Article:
A “hanging hamster ball” robot could explore caves on the moon

I have a ball on the moon.

Julius Maximilians University

Hidden worlds can hide under the surface of the Moon. Scientists have noticed this the openings for what they expect are underground pipes, underground tunnels that were once filled with lava. The challenge is to explore these hard-to-reach places. A proposed robot named Daedalus might be able to perform it.

Daedalus advocates “Descent and Exploration in the Deep Autonomy of Lunar Underground Structures.” The European Space Agency is evaluating the robot concept along with other proposals for exploring lunar caves. Daedulus is especially fun because of its innovative design, which ESA compares to a “hanging hamster ball”.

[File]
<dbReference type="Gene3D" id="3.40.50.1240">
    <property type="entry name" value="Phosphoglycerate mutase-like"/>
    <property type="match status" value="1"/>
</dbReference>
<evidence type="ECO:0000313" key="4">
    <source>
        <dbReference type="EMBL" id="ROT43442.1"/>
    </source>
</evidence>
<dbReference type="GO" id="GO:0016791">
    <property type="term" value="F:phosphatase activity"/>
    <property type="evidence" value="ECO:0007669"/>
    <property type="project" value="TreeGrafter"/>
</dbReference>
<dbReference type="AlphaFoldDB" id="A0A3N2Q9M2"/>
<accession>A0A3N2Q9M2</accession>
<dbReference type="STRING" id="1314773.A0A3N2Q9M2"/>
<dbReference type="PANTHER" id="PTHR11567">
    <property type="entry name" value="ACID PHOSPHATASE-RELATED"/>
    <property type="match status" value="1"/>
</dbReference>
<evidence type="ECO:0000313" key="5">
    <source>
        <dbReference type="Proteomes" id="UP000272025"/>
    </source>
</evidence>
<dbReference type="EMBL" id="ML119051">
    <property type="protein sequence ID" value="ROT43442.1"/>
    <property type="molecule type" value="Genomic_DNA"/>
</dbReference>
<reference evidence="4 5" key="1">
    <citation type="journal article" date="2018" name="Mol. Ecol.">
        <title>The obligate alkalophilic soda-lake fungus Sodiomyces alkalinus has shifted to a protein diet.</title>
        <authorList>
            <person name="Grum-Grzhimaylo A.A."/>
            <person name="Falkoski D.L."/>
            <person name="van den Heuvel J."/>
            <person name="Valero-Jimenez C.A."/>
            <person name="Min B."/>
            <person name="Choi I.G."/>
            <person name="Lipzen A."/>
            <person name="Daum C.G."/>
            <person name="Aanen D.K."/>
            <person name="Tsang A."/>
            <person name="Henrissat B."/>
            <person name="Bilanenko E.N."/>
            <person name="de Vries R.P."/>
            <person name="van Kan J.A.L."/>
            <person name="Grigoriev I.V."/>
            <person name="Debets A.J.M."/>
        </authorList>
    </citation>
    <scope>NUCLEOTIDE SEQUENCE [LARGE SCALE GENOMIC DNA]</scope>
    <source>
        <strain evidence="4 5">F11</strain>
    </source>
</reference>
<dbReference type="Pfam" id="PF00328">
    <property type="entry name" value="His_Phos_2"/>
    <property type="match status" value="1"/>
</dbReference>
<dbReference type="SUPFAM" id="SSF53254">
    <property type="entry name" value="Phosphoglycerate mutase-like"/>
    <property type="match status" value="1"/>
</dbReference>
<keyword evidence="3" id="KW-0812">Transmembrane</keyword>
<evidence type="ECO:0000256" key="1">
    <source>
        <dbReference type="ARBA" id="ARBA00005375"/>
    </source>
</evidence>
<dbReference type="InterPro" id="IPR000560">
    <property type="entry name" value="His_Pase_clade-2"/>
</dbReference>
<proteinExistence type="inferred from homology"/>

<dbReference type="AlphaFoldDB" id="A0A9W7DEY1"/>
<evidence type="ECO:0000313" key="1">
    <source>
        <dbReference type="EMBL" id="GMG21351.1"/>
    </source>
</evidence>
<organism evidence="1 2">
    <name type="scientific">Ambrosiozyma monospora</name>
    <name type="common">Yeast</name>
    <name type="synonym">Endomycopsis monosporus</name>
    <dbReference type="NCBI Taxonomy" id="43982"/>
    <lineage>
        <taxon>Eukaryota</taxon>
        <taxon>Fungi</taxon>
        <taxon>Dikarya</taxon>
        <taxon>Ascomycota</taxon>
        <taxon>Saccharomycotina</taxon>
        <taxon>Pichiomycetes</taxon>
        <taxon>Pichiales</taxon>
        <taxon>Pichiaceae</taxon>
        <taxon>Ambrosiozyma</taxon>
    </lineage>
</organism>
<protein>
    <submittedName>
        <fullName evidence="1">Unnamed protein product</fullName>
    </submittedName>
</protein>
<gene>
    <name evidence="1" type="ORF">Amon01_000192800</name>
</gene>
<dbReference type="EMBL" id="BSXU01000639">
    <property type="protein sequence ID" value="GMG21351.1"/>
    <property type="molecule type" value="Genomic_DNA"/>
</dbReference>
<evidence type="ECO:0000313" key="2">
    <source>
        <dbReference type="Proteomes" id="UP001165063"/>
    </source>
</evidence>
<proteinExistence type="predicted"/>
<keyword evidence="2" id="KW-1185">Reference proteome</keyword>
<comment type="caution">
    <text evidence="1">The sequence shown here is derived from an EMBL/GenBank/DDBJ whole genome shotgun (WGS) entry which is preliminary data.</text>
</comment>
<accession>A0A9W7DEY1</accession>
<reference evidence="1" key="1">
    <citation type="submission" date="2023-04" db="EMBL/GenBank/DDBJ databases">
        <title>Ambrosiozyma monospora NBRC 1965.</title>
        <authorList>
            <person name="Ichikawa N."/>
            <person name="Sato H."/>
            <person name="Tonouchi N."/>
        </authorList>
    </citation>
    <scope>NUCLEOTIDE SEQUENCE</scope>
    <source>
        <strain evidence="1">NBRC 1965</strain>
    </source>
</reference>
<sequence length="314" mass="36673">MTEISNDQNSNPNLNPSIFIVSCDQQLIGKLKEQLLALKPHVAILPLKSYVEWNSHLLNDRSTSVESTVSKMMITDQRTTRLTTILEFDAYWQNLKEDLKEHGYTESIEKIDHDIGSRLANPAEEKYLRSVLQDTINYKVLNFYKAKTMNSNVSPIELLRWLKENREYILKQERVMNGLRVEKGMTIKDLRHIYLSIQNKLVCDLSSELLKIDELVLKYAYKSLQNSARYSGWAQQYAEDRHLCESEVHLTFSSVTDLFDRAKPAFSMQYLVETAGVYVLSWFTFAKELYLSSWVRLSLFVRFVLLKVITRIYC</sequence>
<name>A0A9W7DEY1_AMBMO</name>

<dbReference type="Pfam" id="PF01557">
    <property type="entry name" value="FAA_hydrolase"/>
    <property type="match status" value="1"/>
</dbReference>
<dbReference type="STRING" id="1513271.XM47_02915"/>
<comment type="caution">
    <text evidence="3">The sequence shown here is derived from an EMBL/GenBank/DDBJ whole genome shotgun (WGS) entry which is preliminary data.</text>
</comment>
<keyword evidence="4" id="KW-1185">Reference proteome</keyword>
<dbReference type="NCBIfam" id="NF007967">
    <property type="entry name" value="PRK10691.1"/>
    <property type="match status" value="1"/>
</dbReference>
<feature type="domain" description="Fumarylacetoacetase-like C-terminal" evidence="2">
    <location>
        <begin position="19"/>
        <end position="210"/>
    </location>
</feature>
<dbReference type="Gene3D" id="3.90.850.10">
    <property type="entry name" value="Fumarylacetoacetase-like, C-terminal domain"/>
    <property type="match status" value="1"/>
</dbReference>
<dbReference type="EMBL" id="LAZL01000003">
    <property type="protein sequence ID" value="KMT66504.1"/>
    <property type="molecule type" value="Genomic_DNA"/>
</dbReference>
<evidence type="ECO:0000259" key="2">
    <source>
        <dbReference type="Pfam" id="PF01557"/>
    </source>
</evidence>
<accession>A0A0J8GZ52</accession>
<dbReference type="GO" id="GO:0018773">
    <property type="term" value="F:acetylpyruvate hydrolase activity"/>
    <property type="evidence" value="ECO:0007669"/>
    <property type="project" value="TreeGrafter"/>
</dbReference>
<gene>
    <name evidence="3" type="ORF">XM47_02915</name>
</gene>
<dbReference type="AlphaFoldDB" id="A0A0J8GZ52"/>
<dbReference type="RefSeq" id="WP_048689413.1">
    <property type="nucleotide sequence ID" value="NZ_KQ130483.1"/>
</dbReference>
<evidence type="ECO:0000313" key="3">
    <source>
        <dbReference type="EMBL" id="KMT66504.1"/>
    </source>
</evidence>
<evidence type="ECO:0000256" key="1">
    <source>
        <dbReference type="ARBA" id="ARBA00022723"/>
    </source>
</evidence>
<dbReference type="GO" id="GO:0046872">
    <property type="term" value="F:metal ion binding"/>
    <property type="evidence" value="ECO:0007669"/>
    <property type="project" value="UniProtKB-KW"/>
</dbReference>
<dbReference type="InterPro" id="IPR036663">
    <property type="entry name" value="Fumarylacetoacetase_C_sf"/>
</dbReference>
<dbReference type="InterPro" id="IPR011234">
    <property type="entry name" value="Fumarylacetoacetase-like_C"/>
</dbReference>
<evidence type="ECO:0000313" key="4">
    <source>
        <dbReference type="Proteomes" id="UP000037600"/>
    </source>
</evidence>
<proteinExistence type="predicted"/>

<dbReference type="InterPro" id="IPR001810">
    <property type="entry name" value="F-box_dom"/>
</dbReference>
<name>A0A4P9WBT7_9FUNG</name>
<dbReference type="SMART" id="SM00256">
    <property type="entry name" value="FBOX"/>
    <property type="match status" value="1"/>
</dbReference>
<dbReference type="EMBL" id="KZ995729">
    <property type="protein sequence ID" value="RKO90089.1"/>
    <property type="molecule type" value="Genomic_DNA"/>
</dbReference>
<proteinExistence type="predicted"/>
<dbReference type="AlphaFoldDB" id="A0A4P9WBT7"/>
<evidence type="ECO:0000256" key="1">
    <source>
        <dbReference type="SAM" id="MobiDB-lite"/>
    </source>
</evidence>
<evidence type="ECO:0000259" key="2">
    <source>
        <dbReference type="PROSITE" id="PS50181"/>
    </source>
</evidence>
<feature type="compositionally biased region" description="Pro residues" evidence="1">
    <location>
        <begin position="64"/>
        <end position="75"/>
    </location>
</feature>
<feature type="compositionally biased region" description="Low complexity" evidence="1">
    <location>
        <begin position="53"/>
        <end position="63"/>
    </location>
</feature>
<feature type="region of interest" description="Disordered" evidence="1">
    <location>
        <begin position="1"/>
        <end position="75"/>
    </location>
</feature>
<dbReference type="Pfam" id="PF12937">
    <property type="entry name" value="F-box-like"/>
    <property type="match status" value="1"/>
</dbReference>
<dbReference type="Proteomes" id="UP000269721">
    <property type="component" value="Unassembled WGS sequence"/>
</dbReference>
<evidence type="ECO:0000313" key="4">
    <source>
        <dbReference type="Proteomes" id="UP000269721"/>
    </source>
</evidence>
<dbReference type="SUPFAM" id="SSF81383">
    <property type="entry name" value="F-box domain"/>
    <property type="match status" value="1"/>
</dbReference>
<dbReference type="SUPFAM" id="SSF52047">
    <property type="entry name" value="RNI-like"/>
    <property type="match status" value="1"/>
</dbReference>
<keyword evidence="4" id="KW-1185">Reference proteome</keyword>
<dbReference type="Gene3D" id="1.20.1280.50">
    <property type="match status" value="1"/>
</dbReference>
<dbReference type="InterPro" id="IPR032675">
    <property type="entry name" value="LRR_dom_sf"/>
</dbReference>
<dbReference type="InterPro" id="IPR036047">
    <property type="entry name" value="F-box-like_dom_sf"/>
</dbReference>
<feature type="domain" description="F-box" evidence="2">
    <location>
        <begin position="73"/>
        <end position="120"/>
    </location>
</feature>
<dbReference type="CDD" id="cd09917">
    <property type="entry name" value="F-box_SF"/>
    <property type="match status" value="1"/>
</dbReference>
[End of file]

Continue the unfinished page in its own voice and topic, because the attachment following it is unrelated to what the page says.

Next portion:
The Daedulus design seeks an 18-inch (46-centimeter) sphere with a stereoscopic camera, a lidar 3D mapping system and sensors to help it suck up the underground environment, including temperature and radiation levels. He would also have a hand for examining rocks and moving obstacles.

The robot would be lowered into the cave with a string that would then break and let Daedalus explore on his own, rolling.

“With cameras acting as a stereo vision system and laser distance measurements, the sphere detects obstacles during the descent and moves independently reaching the bottom of the pit,” robotist Dorit Borrmann of the Daedalus team said in a statement to ESA on Wednesday.

Scientists are eager to look at the lunar caves, which could potentially be adapted as shelters for the continuous human exploration of the Moon. Caves can also contain valuable water resources. But before we send astronauts to the rush to the moon, it makes sense for the robots to go first.

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